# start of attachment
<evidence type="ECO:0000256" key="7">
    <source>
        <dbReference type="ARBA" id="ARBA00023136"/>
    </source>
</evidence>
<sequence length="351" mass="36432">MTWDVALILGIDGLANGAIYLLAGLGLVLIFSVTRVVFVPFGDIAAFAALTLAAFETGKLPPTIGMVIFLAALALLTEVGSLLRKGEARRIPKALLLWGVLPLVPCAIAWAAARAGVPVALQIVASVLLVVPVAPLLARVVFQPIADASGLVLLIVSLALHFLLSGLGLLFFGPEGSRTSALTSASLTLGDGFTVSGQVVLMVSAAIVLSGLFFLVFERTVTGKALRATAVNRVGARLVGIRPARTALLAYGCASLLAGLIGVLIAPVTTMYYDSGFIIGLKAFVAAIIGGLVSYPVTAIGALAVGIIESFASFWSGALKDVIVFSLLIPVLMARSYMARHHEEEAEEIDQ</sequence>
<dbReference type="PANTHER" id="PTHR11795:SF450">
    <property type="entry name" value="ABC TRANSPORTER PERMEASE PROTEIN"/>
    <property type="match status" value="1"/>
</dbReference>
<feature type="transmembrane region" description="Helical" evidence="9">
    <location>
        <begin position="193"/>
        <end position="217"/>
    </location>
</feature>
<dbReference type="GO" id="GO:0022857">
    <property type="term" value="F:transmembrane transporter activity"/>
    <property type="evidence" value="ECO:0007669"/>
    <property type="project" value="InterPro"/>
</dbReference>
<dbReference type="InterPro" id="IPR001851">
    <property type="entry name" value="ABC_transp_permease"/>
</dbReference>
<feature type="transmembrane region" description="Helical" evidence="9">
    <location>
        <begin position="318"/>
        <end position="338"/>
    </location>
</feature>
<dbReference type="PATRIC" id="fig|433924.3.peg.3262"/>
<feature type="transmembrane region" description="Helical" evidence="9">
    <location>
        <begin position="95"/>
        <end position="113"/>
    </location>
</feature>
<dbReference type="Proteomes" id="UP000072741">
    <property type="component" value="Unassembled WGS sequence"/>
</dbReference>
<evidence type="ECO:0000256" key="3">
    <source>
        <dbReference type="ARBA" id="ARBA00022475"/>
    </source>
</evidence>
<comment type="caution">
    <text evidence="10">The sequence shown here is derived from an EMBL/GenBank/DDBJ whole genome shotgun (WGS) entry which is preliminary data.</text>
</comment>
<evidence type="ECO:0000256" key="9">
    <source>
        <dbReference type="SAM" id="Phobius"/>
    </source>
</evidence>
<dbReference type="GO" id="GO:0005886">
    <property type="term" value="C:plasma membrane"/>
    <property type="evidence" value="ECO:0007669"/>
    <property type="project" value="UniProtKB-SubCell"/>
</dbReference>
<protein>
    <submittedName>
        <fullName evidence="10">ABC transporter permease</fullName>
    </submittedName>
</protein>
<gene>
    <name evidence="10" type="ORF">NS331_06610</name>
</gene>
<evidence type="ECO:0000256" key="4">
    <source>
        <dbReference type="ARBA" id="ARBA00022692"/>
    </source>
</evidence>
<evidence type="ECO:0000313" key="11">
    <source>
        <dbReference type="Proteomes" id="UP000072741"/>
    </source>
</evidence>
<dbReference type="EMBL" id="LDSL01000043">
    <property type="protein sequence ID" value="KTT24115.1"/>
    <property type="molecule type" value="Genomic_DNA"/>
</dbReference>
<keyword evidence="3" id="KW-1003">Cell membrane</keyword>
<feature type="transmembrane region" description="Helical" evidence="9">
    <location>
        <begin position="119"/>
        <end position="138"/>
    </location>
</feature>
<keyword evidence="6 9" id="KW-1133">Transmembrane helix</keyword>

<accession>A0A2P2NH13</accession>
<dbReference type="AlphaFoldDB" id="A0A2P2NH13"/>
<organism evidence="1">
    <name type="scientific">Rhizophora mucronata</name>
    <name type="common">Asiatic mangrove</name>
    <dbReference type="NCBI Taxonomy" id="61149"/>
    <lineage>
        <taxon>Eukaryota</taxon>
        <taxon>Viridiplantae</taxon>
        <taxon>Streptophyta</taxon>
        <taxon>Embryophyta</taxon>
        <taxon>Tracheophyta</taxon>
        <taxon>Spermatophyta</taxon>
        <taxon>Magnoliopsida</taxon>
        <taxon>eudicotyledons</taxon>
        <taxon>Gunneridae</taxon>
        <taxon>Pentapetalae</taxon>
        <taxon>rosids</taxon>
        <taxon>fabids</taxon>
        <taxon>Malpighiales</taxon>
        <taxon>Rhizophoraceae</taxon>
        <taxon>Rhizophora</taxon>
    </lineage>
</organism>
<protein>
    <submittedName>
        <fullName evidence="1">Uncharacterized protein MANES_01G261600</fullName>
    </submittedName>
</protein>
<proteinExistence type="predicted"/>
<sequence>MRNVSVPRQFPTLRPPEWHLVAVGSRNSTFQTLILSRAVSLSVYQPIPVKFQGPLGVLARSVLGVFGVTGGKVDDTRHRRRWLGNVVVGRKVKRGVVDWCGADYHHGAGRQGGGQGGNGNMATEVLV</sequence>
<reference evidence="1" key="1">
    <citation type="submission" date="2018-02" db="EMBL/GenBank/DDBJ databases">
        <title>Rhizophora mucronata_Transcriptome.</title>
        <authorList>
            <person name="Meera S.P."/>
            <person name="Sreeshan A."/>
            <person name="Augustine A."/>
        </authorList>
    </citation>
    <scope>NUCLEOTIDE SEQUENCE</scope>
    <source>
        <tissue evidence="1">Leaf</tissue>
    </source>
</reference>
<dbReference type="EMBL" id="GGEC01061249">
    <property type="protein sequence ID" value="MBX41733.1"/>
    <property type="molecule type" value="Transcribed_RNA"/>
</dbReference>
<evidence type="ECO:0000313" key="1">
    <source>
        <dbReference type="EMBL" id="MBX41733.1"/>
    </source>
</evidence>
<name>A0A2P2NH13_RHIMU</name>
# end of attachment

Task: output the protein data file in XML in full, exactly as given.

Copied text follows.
<evidence type="ECO:0000256" key="7">
    <source>
        <dbReference type="ARBA" id="ARBA00023136"/>
    </source>
</evidence>
<sequence length="351" mass="36432">MTWDVALILGIDGLANGAIYLLAGLGLVLIFSVTRVVFVPFGDIAAFAALTLAAFETGKLPPTIGMVIFLAALALLTEVGSLLRKGEARRIPKALLLWGVLPLVPCAIAWAAARAGVPVALQIVASVLLVVPVAPLLARVVFQPIADASGLVLLIVSLALHFLLSGLGLLFFGPEGSRTSALTSASLTLGDGFTVSGQVVLMVSAAIVLSGLFFLVFERTVTGKALRATAVNRVGARLVGIRPARTALLAYGCASLLAGLIGVLIAPVTTMYYDSGFIIGLKAFVAAIIGGLVSYPVTAIGALAVGIIESFASFWSGALKDVIVFSLLIPVLMARSYMARHHEEEAEEIDQ</sequence>
<dbReference type="PANTHER" id="PTHR11795:SF450">
    <property type="entry name" value="ABC TRANSPORTER PERMEASE PROTEIN"/>
    <property type="match status" value="1"/>
</dbReference>
<feature type="transmembrane region" description="Helical" evidence="9">
    <location>
        <begin position="193"/>
        <end position="217"/>
    </location>
</feature>
<dbReference type="GO" id="GO:0022857">
    <property type="term" value="F:transmembrane transporter activity"/>
    <property type="evidence" value="ECO:0007669"/>
    <property type="project" value="InterPro"/>
</dbReference>
<dbReference type="InterPro" id="IPR001851">
    <property type="entry name" value="ABC_transp_permease"/>
</dbReference>
<feature type="transmembrane region" description="Helical" evidence="9">
    <location>
        <begin position="318"/>
        <end position="338"/>
    </location>
</feature>
<dbReference type="PATRIC" id="fig|433924.3.peg.3262"/>
<feature type="transmembrane region" description="Helical" evidence="9">
    <location>
        <begin position="95"/>
        <end position="113"/>
    </location>
</feature>
<dbReference type="Proteomes" id="UP000072741">
    <property type="component" value="Unassembled WGS sequence"/>
</dbReference>
<evidence type="ECO:0000256" key="3">
    <source>
        <dbReference type="ARBA" id="ARBA00022475"/>
    </source>
</evidence>
<comment type="caution">
    <text evidence="10">The sequence shown here is derived from an EMBL/GenBank/DDBJ whole genome shotgun (WGS) entry which is preliminary data.</text>
</comment>
<evidence type="ECO:0000256" key="9">
    <source>
        <dbReference type="SAM" id="Phobius"/>
    </source>
</evidence>
<dbReference type="GO" id="GO:0005886">
    <property type="term" value="C:plasma membrane"/>
    <property type="evidence" value="ECO:0007669"/>
    <property type="project" value="UniProtKB-SubCell"/>
</dbReference>
<protein>
    <submittedName>
        <fullName evidence="10">ABC transporter permease</fullName>
    </submittedName>
</protein>
<gene>
    <name evidence="10" type="ORF">NS331_06610</name>
</gene>
<evidence type="ECO:0000256" key="4">
    <source>
        <dbReference type="ARBA" id="ARBA00022692"/>
    </source>
</evidence>
<evidence type="ECO:0000313" key="11">
    <source>
        <dbReference type="Proteomes" id="UP000072741"/>
    </source>
</evidence>
<dbReference type="EMBL" id="LDSL01000043">
    <property type="protein sequence ID" value="KTT24115.1"/>
    <property type="molecule type" value="Genomic_DNA"/>
</dbReference>
<keyword evidence="3" id="KW-1003">Cell membrane</keyword>
<feature type="transmembrane region" description="Helical" evidence="9">
    <location>
        <begin position="119"/>
        <end position="138"/>
    </location>
</feature>
<keyword evidence="6 9" id="KW-1133">Transmembrane helix</keyword>

<accession>A0A2P2NH13</accession>
<dbReference type="AlphaFoldDB" id="A0A2P2NH13"/>
<organism evidence="1">
    <name type="scientific">Rhizophora mucronata</name>
    <name type="common">Asiatic mangrove</name>
    <dbReference type="NCBI Taxonomy" id="61149"/>
    <lineage>
        <taxon>Eukaryota</taxon>
        <taxon>Viridiplantae</taxon>
        <taxon>Streptophyta</taxon>
        <taxon>Embryophyta</taxon>
        <taxon>Tracheophyta</taxon>
        <taxon>Spermatophyta</taxon>
        <taxon>Magnoliopsida</taxon>
        <taxon>eudicotyledons</taxon>
        <taxon>Gunneridae</taxon>
        <taxon>Pentapetalae</taxon>
        <taxon>rosids</taxon>
        <taxon>fabids</taxon>
        <taxon>Malpighiales</taxon>
        <taxon>Rhizophoraceae</taxon>
        <taxon>Rhizophora</taxon>
    </lineage>
</organism>
<protein>
    <submittedName>
        <fullName evidence="1">Uncharacterized protein MANES_01G261600</fullName>
    </submittedName>
</protein>
<proteinExistence type="predicted"/>
<sequence>MRNVSVPRQFPTLRPPEWHLVAVGSRNSTFQTLILSRAVSLSVYQPIPVKFQGPLGVLARSVLGVFGVTGGKVDDTRHRRRWLGNVVVGRKVKRGVVDWCGADYHHGAGRQGGGQGGNGNMATEVLV</sequence>
<reference evidence="1" key="1">
    <citation type="submission" date="2018-02" db="EMBL/GenBank/DDBJ databases">
        <title>Rhizophora mucronata_Transcriptome.</title>
        <authorList>
            <person name="Meera S.P."/>
            <person name="Sreeshan A."/>
            <person name="Augustine A."/>
        </authorList>
    </citation>
    <scope>NUCLEOTIDE SEQUENCE</scope>
    <source>
        <tissue evidence="1">Leaf</tissue>
    </source>
</reference>
<dbReference type="EMBL" id="GGEC01061249">
    <property type="protein sequence ID" value="MBX41733.1"/>
    <property type="molecule type" value="Transcribed_RNA"/>
</dbReference>
<evidence type="ECO:0000313" key="1">
    <source>
        <dbReference type="EMBL" id="MBX41733.1"/>
    </source>
</evidence>
<name>A0A2P2NH13_RHIMU</name>